After the film, we walked into a night decorated with a dazzling canopy of stars. I'd forgotten, living in Vancouver's downtown core, how brilliant the night sky could be in the absence of city lights. There was no Saturday night congestion of traffic and no ambulance siren or car alarm to shatter the silence. I inhaled deeply, feeling as if I truly had been transported to a different planet.

The drive back to Sue's was enchanting: groves of giant cedars and Douglas firs lined the road, building an impenetrable wall, and lights from homes, which in day are hidden by forest, winked like fireflies in the darkness. A cool breeze wafted through my car open window, carrying with it faint scents of wood smoke and seawater. Outside our weekend getaway, we were mesmerized by the utter tranquility of it all. As bedtime approached, my anxieties returned and I found myself struggling with the notion of leaving my bedroom windows open. As an evolving islander wannabe, I wanted to mimic the ways of Salt Springers, who, I learned, rarely bolt doors and routinely leave car keys in the ignition.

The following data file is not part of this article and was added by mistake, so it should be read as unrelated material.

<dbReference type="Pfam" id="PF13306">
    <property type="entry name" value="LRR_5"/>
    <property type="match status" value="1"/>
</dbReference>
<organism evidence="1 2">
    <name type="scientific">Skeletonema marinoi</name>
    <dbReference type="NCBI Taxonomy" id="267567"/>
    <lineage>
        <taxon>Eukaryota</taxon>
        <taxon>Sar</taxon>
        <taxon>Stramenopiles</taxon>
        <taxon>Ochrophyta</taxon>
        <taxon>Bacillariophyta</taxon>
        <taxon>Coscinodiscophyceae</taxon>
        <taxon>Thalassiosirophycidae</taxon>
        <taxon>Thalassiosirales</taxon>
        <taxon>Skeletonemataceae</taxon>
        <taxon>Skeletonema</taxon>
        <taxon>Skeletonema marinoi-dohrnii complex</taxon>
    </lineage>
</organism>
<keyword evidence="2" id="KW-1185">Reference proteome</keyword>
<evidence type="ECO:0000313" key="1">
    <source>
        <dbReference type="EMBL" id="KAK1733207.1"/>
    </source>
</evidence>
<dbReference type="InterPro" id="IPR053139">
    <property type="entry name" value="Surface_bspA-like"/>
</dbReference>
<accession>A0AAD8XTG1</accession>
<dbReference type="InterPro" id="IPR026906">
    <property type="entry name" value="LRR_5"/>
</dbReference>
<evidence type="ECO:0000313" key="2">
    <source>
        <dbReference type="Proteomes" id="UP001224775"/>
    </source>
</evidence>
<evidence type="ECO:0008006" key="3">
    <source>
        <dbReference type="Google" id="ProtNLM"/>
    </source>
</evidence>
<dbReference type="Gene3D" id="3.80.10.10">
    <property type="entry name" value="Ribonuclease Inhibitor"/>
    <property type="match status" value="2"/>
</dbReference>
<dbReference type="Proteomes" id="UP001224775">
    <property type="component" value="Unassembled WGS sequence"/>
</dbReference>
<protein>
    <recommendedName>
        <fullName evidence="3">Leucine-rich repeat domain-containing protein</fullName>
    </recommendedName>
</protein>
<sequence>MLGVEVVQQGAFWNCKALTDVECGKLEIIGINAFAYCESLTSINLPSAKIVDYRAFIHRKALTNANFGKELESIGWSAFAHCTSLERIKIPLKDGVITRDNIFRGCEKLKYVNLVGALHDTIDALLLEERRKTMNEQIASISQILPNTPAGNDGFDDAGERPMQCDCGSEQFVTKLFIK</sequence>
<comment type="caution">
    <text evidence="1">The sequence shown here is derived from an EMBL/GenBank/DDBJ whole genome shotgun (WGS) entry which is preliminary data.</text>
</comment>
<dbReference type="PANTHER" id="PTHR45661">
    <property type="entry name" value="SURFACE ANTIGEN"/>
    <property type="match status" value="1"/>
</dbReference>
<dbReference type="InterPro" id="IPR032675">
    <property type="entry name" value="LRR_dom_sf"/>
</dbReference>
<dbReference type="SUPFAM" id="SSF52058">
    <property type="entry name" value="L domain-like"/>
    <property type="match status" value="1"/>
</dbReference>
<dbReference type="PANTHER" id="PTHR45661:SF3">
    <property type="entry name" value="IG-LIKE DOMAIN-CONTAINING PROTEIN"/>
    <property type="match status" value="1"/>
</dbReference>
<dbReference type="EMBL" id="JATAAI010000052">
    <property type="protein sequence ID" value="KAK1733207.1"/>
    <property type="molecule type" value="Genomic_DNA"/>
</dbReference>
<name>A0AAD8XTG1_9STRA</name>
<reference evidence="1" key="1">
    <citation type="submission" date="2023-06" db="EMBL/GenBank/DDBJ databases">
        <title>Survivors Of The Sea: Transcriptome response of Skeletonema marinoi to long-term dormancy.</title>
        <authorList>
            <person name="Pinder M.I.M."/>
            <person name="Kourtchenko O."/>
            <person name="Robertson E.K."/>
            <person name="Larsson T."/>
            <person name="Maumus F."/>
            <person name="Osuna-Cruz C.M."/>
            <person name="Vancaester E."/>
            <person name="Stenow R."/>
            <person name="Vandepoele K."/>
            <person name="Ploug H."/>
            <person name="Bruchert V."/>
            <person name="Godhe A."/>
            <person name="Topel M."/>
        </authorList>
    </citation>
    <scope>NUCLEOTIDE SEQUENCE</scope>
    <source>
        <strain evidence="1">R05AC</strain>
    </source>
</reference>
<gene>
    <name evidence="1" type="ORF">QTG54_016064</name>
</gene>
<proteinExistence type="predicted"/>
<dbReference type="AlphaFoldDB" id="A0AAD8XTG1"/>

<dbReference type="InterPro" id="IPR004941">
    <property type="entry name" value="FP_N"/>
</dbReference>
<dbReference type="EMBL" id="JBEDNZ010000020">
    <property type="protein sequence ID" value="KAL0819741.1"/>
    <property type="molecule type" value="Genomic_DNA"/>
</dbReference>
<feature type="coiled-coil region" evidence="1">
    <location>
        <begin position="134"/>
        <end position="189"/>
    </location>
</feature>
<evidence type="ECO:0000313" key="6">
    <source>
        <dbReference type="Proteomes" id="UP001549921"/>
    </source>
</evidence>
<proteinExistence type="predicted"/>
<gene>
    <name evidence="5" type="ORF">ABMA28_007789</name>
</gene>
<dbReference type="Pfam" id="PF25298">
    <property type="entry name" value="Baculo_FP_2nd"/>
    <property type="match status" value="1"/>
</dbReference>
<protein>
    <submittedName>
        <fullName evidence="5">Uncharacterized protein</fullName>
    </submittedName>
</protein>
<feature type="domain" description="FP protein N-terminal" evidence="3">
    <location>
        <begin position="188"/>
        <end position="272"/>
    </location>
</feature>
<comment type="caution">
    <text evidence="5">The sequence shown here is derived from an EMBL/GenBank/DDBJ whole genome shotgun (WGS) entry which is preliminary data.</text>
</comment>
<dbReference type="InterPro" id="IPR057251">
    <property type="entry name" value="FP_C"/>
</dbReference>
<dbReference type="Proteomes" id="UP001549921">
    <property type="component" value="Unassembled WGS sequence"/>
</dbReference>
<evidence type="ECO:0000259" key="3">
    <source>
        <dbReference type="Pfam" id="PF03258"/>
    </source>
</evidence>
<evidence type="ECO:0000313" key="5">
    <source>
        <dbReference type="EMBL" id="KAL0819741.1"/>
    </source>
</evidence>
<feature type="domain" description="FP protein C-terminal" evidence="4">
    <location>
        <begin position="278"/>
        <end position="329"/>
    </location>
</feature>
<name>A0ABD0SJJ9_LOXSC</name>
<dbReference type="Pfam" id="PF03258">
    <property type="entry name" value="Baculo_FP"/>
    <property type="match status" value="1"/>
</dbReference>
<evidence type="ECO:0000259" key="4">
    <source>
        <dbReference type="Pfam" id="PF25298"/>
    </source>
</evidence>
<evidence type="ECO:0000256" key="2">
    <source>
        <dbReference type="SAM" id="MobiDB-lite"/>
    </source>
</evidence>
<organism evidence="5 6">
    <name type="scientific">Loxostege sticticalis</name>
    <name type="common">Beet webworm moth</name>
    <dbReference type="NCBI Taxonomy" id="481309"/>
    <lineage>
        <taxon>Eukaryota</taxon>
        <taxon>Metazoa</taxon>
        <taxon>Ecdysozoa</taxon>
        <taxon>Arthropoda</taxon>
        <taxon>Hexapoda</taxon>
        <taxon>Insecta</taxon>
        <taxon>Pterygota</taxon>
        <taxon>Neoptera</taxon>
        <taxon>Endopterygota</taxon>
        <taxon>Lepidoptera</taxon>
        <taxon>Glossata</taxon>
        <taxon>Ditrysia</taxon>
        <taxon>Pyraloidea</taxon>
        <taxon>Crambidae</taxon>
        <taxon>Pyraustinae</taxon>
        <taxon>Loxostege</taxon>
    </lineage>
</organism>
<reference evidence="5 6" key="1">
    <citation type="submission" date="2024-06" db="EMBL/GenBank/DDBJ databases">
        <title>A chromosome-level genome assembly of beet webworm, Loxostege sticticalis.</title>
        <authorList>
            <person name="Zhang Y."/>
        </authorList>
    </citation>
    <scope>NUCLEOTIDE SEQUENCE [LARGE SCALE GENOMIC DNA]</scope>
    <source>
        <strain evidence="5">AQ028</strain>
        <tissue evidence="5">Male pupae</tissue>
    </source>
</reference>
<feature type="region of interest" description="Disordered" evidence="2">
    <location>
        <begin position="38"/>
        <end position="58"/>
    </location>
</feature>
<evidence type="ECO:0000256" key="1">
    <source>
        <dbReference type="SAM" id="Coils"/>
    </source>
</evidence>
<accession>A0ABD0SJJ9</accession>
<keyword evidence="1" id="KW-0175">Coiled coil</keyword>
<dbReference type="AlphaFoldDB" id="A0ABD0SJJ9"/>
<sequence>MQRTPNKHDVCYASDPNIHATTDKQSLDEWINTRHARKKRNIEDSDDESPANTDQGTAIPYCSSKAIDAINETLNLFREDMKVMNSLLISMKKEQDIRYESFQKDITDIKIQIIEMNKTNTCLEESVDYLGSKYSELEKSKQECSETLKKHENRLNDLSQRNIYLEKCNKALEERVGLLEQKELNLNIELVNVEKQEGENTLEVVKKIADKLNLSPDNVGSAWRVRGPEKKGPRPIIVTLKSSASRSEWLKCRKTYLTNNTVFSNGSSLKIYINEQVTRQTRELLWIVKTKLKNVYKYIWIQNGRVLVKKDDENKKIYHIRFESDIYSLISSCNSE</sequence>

City-learned habits die hard, though, and despite the island's nearly non-existent crime rate, I was soon neurotically checking and double-checking every possible entrance to the house to make sure they were well secured. It took two days on Salt Spring for me to better understand Sue's perspective. She had left Vancouver as a retreat from ant heap living, and her trusting ways on this little island of sanity were a simple fact of everyday life.

As Jean and I sailed home to the Lower Mainland, the evening sun danced fairylike on the rippling waters of Long Harbour, and the papery flesh of arbutus trees glowed softly with peach and amber hues. Pondering our visit, I promised inwardly to incorporate aspects of island living into my city lifestyle. The doors to my downtown apartment would stay locked, I decided, but perhaps taking deep breaths, mellowing out and trying to feel comfortable in passing conversations with strangers would add a little dash of Salt Spring to my life.